On this doomed planet, the year lasts only sixteen hours

On this doomed planet, the year lasts only sixteen hours

A group of astronomers have announced the discovery of the planet with the shortest known orbit, and this gas giant makes one turn around its star in just 16 hours, and it's getting faster, so that it can soon be absorbed.

Hot Jupiters.

To date, astronomers have identified about 100 of these planets in the Milky Way, of which few have orbital periods of less than 24 hours.

A team of astronomers led by Avi Sporer from the Massachusetts Institute of Technology announced that they had discovered a world that was spinning around its star in just 16 hours, and that you would find it in the 855 light years from Earth in the constellation Hercules.

Researchers have identified this planet as TOI-2109b in NASA's Transiting Exoplanet Survey Satellite, which has been in Earth orbit since April 2018.

This observatory is calibrated to detect the presence of extraterrestrial worlds spinning around their stars in very close orbits. Note that TESS does not see these planets directly, but rather monitors the small failures of brightness that give out their repeated passageways in front of its star.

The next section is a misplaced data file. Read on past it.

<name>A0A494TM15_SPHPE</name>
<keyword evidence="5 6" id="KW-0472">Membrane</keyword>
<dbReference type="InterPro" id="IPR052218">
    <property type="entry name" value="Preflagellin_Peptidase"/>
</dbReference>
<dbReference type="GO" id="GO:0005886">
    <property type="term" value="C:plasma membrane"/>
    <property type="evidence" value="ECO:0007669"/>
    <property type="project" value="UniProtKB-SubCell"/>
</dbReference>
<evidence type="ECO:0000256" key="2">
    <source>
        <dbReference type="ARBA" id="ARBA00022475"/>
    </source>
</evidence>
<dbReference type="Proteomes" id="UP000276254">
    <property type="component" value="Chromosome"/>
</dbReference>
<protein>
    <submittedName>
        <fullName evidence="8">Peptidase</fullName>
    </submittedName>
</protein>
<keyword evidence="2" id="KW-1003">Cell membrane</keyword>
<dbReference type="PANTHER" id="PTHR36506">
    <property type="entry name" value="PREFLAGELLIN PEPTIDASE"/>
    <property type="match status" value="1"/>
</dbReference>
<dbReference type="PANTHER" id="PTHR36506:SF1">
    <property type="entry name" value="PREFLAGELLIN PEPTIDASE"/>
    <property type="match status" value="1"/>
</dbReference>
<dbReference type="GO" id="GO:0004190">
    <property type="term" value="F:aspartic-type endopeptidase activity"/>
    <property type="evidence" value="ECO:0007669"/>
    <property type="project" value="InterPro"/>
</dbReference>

In the case of TOI-2109b, these failures occurred every 16 hours. According to the release, this is faster than any other gas giant found to date.

Since then, subsequent analyses have revealed several features. First, this planet orbits only 2.4 million kilometres from its star. In comparison, Mercury is about 24 times further from the Sun. According to an analysis, TOI-2109b is also five times larger and about 30 percent larger than Jupiter. Its star is about twice as large and as large as the Sun. Finally, TOI-2109b is also the second hottest known exoplanet: it has a daily temperature of almost 3,300 degrees Celsius.

Perhaps the most intrigued feature of TOI-2109b for astronomers is changing its orbit. It seems that the planet moves closer to its star and its orbit accelerates at a rate of between 10 and 750 milliseconds a year. This is unprecedented. We will not see it disappear in our lifetime, but astronomers estimate that it can be absorbed by its star for 10 million years.